Problem Solver

Grace Kepler

Grace Kepler

Areas Grace Kepler is Knowledgeable in:

Applied mathematics problems.
I am currently interested in using mathematical and statistical techniques to analyze large data sets from Genome-wide Association Studies (GWAS).

Grace Kepler's Problem Solving Skills:

  1. Proficient with C, C++, and Fortran programming languages
  2. Solution of ordinary and partial differential equations
  3. Expertise with the Matlab computing environment
  4. Application of mathematics to industrial, medical, and biological problems for prediction, optimization, and understanding
  5. Finite elements techniques
  6. Rapid learning and assimilation of new material/fields/subjects Image analysis
  7. Design and implementation of experiments
  8. Solution of finite difference equations
  9. Mathematical and computational modeling techniques
  10. Mathematical optimization techniques
  11. Bench-top physics experimental techniques, including use of LabView, dSPACE, and Simulink for control and data acquisition
  12. Design and fabrication of semiconductor power transistors Simulation of semiconductor devices
  13. Strong interpersonal skills and extensive experience participating in multidisciplinary teams
  14. Strong oral presentation skills through training and experience
  15. Proficient with the Fidap and Gambit for Fluid Dynamics simulation
  16. Expertise using DSSAT and AquaCrop for crop simulation

Grace Kepler's Problem Solving Experience:

  1. I created an anatomically-accurate computer model of rhesus monkey nasal airways for air flow and gas uptake simulations that was used to improve assessment of inhalation health risk for humans. I obtained the accurate geometrical information for this model using image analysis of serial sections. I validated airflow predictions from the model by carrying out videotaped water/dye flow experiments in an acrylic replica and using image analysis. This work was part of a collaborative effort with a pathologists and toxicologists. This work was published in peer-reviewed journals.
  2. I used mathematical modeling and simulation to guide the design of a new high pressure chemical vapor deposition reactor. Mathematical modeling of the reactor design significantly reduced the time and money needed to build a successful reactor. This work was part of a collaborative effort with Material Scientists. This work was published in peer-reviewed journals.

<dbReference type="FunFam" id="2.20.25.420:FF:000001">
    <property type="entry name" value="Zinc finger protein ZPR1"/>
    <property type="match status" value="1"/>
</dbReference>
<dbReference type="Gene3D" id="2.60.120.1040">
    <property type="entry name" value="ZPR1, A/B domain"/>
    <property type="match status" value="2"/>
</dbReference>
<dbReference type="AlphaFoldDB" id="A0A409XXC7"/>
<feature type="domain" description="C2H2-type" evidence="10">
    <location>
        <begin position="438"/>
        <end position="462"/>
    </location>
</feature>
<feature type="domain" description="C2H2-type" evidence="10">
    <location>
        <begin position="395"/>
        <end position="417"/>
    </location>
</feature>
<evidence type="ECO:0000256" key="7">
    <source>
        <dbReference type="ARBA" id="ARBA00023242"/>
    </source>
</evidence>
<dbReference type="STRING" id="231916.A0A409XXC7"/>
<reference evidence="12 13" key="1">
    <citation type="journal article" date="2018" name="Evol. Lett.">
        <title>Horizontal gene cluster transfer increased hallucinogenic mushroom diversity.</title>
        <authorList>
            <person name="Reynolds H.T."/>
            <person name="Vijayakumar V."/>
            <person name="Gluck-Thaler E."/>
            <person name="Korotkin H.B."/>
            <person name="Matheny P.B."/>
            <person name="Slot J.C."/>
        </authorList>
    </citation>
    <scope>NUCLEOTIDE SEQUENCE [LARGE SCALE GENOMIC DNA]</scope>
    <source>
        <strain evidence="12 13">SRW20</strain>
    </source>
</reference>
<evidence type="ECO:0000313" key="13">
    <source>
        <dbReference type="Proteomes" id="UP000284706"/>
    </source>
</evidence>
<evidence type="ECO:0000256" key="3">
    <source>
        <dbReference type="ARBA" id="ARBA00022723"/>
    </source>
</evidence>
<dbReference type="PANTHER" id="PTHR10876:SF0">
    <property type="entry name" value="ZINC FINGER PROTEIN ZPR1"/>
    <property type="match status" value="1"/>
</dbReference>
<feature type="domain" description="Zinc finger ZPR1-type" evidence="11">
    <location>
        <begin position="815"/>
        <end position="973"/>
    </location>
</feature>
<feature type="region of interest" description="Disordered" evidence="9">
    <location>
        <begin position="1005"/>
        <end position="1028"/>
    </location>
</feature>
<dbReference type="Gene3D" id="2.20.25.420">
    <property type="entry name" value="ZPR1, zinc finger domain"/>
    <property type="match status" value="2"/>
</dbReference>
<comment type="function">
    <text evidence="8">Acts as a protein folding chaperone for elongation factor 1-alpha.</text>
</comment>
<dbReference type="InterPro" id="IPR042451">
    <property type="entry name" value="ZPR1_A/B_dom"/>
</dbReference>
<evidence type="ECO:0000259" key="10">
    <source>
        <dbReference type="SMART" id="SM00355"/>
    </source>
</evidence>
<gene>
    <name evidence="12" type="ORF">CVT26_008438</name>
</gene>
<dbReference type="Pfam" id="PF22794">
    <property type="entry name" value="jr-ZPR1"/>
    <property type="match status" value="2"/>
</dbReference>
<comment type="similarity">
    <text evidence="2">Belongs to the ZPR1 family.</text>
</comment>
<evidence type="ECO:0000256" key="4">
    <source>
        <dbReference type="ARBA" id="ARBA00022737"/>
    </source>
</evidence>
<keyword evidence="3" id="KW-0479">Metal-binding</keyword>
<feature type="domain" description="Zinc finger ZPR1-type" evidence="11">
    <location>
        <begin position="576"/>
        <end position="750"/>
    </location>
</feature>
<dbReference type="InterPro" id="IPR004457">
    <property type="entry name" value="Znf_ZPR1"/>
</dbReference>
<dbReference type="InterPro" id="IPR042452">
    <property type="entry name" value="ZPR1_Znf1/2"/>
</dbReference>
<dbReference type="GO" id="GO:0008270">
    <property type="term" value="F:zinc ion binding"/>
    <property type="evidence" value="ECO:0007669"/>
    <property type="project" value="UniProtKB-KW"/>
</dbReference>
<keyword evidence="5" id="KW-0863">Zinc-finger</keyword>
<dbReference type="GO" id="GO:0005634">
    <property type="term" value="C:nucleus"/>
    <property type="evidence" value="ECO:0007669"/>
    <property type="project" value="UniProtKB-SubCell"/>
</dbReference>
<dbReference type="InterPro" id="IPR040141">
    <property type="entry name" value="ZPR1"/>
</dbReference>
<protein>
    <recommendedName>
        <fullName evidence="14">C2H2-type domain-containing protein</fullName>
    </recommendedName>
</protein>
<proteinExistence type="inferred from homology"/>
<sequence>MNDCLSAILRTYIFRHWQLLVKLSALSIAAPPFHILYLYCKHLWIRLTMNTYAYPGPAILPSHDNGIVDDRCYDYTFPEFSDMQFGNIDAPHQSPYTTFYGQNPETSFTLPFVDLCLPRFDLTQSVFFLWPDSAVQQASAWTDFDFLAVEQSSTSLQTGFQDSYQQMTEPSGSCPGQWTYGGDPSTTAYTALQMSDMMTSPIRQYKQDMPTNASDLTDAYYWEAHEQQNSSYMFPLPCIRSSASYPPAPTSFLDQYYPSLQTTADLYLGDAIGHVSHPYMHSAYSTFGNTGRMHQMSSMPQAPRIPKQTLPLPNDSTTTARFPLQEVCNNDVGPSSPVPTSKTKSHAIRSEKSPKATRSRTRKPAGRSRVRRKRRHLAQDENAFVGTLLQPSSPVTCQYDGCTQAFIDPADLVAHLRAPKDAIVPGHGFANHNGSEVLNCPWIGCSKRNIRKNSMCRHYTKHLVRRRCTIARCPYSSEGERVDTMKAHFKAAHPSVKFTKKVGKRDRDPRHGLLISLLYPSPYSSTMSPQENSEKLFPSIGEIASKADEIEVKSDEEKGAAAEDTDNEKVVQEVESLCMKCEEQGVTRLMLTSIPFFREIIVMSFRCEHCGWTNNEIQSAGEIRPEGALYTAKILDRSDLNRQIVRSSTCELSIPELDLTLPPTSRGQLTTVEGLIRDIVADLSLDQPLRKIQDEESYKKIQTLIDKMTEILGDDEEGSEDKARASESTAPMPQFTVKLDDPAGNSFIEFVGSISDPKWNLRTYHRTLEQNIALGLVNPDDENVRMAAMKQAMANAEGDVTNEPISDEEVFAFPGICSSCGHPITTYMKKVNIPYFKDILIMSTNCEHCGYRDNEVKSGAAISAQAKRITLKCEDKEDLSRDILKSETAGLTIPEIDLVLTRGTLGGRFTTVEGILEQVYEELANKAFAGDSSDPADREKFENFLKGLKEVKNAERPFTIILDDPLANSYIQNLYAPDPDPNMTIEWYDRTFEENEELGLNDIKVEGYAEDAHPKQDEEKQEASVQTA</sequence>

3. I built a TEM half plane antenna and timing and triggering circuitry and carried out experimental investigations of electromagnetic and acoustic wave interactions in a dielectric medium. The ability to detect such interactions could be useful for medical imaging and discovery of buried targets. The results of the experiments showed no evidence of electromagnetic reflection from the acoustic wave front. Modeling of the dielectric medium and simulation were used to show that pressure wave produced by the transducer was not sufficiently powerful to produce the desired effect and highlighted the constraints and experimental difficulties that would be encountered with more powerful transducers
  4. I created a mathematical model to describe the reactivation of latent virus by chemical inducers. This model was developed to elucidate mechanisms for activation of latent viruses by bacteria in an oral environment. This work was part of a collaborative effort with virologists and a dental clinician. This work was published in a peer-reviewed journal.
  5. I used mathematical modeling and optimization techniques to create a maize crop model that was part of two winning solutions at
  6. I created a mathematical model to describe primary and latent HCMV infection in healthy and immunosuppressed individuals. This model was used to begin to understand mechanisms for, and prevention of, viral reactivation (secondary infection) in transplant patients undergoing immunosuppression therapy. This work was part of a collaborative effort with immunologists and clinicians. This work was published in a peer-reviewed journal.
  7. I wrote software to automate generation of three-dimensional computer models from serial sections of complex objects, such as nasal airways. The software was used to generate nasal airway models for a number of individuals from a large database of MRI scans. The computer models were used to investigate airflow and gas uptake variability among individuals. The results of these models were published in a peer-reviewed journal.
  8. I combined video microscopy and data analysis of colloidal particles confined to movement in only two-dimensions with simulation to show that the particles in the two-dimensional system have a long-range attraction that is not predicted by conventional theory. Understanding the results of this work and work by others has been the subject of numerous theoretical research papers.